AMIS, Martin (Louis)

Also reminiscent of the two previous books is Amis's determination to take on the most enormous of the social issues of the 20th century: here it is the Nazi Holocaust and its aftermath. Time's Arrow is Amis's most ambitious technical achievement to date and is, indeed, one of the most extraordinary narrative experiments in existence, almost unprecedented outside of the science fiction of Philip K. The novel is written in reverse time, tracing a typical American suburban scene of the present back to the concentration camp Auschwitz, where its narrator, Odilo Unverdorben, has been an official.

Some readers have complained that the cleverness and showiness of the time experiment detracts from the seriousness of the subject, but this need not be so. Read in the tradition of an experimental and historically traumatized novel like Kurt Vonnegut 's Slaughterhouse Five or else backed-up by the critiques of rationalist intellectual constructions provided by postmodernist theoreticians like Theodor Adorno, the disturbances created by the novel's form and by its horrific subject matter hang nightmarishly together.

If Time's Arrow might have led us to expect a development away from the brilliant satire of the early novels towards a more sober and mature seriousness in Amis's work, then The Information must represent something of a disappointment. It is a book that euphorically condemns middle-age but which is surely itself written out of a deeply repressed fear of aging and its disillusionments.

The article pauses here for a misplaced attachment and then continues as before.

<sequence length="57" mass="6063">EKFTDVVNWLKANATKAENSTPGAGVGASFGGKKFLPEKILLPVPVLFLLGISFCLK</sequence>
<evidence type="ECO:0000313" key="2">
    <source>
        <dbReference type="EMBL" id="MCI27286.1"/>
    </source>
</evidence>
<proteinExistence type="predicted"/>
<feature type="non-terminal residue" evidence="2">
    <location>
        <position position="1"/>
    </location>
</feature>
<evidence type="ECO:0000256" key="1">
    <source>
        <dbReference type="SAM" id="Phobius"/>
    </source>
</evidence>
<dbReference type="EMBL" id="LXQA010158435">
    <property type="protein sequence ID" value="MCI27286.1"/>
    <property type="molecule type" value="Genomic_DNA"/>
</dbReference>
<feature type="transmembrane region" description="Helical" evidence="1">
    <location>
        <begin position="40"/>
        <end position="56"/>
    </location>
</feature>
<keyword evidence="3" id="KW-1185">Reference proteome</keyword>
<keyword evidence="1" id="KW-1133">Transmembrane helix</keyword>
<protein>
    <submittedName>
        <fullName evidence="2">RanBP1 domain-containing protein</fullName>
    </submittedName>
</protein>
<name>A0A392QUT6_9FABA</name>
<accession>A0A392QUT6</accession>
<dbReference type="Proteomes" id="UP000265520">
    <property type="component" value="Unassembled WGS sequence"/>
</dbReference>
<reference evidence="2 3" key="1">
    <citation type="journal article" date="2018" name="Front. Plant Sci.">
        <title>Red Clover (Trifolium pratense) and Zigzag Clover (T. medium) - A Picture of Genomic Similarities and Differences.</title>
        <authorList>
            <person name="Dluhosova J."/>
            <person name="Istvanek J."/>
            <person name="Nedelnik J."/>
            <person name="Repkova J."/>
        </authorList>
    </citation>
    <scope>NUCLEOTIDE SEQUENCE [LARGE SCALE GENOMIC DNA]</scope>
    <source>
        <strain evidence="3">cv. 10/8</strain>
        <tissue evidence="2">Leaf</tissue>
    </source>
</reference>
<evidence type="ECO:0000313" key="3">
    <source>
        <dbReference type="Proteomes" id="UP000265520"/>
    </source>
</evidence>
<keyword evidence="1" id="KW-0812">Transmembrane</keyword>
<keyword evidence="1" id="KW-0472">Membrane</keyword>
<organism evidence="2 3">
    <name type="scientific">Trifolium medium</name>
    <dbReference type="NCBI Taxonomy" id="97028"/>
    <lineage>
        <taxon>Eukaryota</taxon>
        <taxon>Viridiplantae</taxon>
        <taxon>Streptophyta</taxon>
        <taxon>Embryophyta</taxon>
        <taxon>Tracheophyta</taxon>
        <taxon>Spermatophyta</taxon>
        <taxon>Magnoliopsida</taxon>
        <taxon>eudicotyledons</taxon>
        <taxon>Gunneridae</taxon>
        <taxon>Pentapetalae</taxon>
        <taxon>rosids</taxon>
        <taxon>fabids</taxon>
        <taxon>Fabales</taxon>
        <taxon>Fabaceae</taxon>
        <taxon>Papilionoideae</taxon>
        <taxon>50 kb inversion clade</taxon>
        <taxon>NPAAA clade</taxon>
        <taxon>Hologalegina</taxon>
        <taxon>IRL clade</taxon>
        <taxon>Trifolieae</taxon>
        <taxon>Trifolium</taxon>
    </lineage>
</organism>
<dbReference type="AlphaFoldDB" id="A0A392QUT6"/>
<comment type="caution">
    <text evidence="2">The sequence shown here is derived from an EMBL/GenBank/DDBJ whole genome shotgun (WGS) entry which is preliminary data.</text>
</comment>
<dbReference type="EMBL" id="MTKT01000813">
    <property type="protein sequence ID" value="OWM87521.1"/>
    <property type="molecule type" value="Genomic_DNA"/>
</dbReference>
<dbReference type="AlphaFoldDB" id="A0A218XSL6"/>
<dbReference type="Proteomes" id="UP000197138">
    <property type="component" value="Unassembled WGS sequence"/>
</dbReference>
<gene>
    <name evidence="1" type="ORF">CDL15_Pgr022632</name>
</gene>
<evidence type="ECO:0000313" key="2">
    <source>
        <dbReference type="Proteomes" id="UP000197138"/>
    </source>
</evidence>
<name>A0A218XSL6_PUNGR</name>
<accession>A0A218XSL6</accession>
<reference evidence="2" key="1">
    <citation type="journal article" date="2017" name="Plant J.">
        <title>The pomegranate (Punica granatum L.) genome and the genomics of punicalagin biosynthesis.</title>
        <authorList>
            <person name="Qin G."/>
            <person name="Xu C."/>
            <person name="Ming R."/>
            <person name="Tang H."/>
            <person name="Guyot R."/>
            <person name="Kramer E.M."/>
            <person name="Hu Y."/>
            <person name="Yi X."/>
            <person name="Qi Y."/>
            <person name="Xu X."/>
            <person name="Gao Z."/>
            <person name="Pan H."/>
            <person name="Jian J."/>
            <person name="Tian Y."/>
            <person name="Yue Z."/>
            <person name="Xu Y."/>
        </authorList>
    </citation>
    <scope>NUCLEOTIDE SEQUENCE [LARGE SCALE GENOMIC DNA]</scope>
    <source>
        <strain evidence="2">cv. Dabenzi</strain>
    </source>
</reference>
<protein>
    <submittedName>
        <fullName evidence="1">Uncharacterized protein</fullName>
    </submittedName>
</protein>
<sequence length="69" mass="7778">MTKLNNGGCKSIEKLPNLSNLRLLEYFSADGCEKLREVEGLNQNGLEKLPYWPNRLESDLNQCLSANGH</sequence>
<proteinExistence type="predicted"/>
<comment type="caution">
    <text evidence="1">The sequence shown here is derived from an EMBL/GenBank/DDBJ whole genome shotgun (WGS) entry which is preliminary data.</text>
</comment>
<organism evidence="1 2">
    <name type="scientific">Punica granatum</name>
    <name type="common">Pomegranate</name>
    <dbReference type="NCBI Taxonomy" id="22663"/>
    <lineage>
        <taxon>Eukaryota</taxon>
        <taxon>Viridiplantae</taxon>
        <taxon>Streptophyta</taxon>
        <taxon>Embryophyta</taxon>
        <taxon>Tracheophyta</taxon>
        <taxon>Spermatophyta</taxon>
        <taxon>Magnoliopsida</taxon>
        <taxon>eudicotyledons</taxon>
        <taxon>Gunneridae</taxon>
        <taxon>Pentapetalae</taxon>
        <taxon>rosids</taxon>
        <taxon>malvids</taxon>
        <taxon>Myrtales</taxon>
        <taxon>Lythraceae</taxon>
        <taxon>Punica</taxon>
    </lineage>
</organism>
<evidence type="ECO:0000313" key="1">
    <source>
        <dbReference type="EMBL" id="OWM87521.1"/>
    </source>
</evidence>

In The Information, Amis turns his gaze toward a kind of year-old alter ego called Richard Tull — a novelist who is quite pathetically unsuccessful and who ekes out a modicum of literary income and of self-respect from the occasional review.

Martin Amis on His Writing Career, the British Literary Scene, and His Father Kingsley (2000)

For the most part, it must be said, Amis's reviewers took this chastening portrait of their craft in fairly good part. While Tull vegetates in the ruins of his ego and ambition, his arch rival Gwyn Barry strides from success to success. Only further disappointments greet Tull, and what the novel calls "the information" is his growing sense of vacuity and despair. Amis is quite relentlessly brilliant here, once again, on the compromises to and erosions of literary ambition that are brought on by domesticity and by the loss of a sentimentally cherished but unattainable ideal.


Tull is, in some ways, the most fully fleshed, and the most convincing of all of Amis's postmodern grotesques, and he would quite probably have been the most congenial if the author had once relaxed and allowed him to peep out from beneath the high steel-capped heels of his satire.

Neither he, nor the author, seem to contemplate for a moment the redeeming possibility that literary success is neither the only nor the absolute in human values; perhaps much in postmodern culture would lead us to the same conclusion. Night Train , Amis's ninth and most recent novel, was published in to mixed reviews, criticized by some for sparseness of style and, as John Updike has said, for its "post-human" quality.